What Is the Difference Between a Short Sale and a Short Payoff?

Learn the difference between a short sale and a short payoff.

Short sales and short payoffs are very similar in that both transactions involve the lender allowing your home to be sold for less than the total debt you owe. But they're not the same. Short sales generally work if you are facing foreclosure or can't pay your mortgage. Short payoffs work best if you aren't having trouble with your mortgage payment. Read on to learn the difference between a short sale and a short payoff and whether either of these transactions is a good option for you.

How Do Short Sales Work?

When a home sale results in less than the total debt balance remaining on the mortgage, and the lender agrees to accept the sale proceeds to release the lien on the property, the transaction is called a "short sale." Short sales are one way that homeowners can avoid foreclosure.

Example. A mortgage borrower who owes $300,000 on the house finds a buyer for the property at a sales price of $250,000. The lender agrees to accept $250,000 to release the mortgage, even though this amount is "short" of the total amount owed. This is a short sale.

Criteria for a Short Sale

Generally, to be eligible for a short sale:

  • the market value of the home must have dropped significantly
  • the homeowner must be in default (late on payments) or is likely to go into default soon
  • the homeowner has little or no assets that could be used to satisfy the debt, and
  • the homeowner must have experienced a financial hardship.

Short Sale Deficiencies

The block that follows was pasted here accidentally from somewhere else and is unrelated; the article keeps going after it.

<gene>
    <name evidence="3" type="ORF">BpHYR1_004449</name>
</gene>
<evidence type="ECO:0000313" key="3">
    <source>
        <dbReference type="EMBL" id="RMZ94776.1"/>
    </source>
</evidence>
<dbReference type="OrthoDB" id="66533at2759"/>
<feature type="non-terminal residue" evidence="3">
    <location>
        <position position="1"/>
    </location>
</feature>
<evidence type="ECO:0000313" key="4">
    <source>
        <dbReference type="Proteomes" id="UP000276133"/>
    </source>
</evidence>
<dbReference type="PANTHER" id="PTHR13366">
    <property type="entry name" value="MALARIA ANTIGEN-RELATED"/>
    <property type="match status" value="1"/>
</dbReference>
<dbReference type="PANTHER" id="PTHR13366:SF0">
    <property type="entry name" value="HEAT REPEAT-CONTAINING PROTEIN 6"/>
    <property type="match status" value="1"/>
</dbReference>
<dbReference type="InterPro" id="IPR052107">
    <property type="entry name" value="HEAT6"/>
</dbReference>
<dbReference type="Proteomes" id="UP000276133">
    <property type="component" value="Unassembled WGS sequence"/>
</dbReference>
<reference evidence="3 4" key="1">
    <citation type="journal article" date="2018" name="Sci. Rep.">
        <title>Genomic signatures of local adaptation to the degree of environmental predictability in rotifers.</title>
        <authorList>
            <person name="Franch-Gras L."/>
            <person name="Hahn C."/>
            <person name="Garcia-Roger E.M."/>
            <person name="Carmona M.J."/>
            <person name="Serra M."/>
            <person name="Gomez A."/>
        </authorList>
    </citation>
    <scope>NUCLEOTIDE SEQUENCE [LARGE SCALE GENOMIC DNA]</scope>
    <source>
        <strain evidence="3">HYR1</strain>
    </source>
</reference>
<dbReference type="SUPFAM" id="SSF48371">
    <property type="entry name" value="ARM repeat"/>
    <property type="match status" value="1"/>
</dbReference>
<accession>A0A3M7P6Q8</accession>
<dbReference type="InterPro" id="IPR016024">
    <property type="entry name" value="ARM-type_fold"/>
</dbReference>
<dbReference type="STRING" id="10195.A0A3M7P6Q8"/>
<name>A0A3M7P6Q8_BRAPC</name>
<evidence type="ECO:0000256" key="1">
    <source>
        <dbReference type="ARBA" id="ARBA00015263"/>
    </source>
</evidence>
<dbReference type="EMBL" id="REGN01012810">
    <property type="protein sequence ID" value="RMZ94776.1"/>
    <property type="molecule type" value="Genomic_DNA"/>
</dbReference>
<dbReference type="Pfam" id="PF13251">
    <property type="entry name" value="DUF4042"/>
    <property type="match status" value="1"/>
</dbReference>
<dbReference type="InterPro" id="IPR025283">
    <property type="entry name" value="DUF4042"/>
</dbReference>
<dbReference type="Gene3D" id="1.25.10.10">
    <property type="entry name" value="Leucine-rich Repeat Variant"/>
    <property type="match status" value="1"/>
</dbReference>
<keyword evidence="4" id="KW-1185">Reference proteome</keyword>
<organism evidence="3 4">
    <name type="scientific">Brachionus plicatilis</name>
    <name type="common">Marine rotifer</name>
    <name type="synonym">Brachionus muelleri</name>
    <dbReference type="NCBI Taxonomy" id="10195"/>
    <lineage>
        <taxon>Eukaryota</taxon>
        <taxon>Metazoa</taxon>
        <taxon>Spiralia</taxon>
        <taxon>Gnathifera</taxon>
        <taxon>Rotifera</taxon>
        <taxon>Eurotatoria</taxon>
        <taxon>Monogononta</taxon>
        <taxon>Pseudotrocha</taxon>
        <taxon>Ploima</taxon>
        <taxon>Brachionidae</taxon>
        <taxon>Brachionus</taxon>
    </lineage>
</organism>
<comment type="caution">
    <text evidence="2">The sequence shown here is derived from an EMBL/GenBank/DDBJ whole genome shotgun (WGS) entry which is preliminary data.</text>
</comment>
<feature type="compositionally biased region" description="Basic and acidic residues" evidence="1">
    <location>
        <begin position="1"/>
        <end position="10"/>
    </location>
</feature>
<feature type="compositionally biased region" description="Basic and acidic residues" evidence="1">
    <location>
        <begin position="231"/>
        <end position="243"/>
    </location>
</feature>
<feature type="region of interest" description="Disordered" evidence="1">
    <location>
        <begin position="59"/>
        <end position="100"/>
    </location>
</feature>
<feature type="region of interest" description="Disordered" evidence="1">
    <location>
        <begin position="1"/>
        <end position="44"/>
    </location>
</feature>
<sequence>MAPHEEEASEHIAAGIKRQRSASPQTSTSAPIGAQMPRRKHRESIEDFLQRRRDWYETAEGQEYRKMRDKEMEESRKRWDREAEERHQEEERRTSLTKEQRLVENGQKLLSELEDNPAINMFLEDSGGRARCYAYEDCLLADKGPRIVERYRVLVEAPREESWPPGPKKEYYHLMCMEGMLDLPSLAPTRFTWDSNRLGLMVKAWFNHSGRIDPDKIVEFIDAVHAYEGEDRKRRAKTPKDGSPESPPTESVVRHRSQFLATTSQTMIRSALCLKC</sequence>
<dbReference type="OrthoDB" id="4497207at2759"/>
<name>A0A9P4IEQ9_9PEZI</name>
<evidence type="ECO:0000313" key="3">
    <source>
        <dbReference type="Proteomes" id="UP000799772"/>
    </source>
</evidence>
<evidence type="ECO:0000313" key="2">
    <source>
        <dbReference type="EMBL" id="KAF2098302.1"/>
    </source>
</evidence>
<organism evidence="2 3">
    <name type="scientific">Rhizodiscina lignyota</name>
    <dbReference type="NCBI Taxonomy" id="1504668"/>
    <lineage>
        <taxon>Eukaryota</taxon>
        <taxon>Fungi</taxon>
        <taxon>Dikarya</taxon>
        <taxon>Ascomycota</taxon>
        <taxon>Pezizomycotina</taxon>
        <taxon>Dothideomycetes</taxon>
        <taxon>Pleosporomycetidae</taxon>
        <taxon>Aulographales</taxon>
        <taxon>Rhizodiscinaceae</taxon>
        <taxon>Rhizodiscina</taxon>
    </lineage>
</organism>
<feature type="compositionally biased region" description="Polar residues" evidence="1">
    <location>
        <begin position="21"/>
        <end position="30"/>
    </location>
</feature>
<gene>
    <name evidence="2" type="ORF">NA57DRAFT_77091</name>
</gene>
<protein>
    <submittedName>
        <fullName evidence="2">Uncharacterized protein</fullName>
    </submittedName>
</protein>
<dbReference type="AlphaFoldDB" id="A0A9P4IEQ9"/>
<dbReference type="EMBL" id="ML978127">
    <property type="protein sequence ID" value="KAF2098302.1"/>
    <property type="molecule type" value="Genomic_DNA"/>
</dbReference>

Because a short sale results in a sales price that's short of the full debt amount, the difference between the total debt and the sale price is the “deficiency.”

Example. In our example above, the lender agreed to let the homeowner sell the property for $250,000, but the total debt was $300,000. The difference of $50,000 is the deficiency.

Sometimes the former homeowner agrees upfront to pay back some of the deficiency in a promissory note with a down payment or through a payment plan. Other times, the lender will agree to waive the deficiency as part of the short sale agreement. (If the lender forgives some or all of the deficiency, you might be liable to pay taxes on the canceled amount.) However, if the agreement doesn't contain a waiver, some states allow a lender to seek a personal judgment against the borrower after the short sale to recover the deficiency amount.

How Do Short Payoffs Work?

A "short payoff" is when a lender agrees to accept less than the mortgage's full balance as payment in full for the debt.

Criteria for a Short Payoff

Generally, to be eligible for a short payoff:

  • the borrower must demonstrate the ability to pay off the debt
  • the lender will sometimes require that the borrower be current on mortgage payments, and
  • the borrower must have a steady income and good credit.

A short payoff can be a good option when:

  • the market value of the home has dropped significantly
  • the homeowner can afford to make mortgage payments
  • the homeowner wants to move away from the property, and
  • the homeowner doesn't have the ability to pay a large amount of money to cover the deficiency between the sales price and the total debt.

Pros and Cons of a Short Payoff

A short payoff allows borrowers to rid themselves of the home with little damage to their credit score. The downside to short payoffs is that not all lenders are open to the idea, and they can be difficult to negotiate. And, again, you might be liable to pay taxes on any forgiven amount.

Should I Do a Short Sale or a Short Payoff?

Ultimately, if you're behind in your mortgage payments (or soon will be) and are suffering from a financial hardship, then a short sale might be appropriate. But if you're current on your mortgage payments, have financial resources, and simply want to move away from an underwater home, then a short payoff might be the right choice for you. To learn more about whether one of these options is appropriate in your circumstances, consider talking to a foreclosure lawyer.

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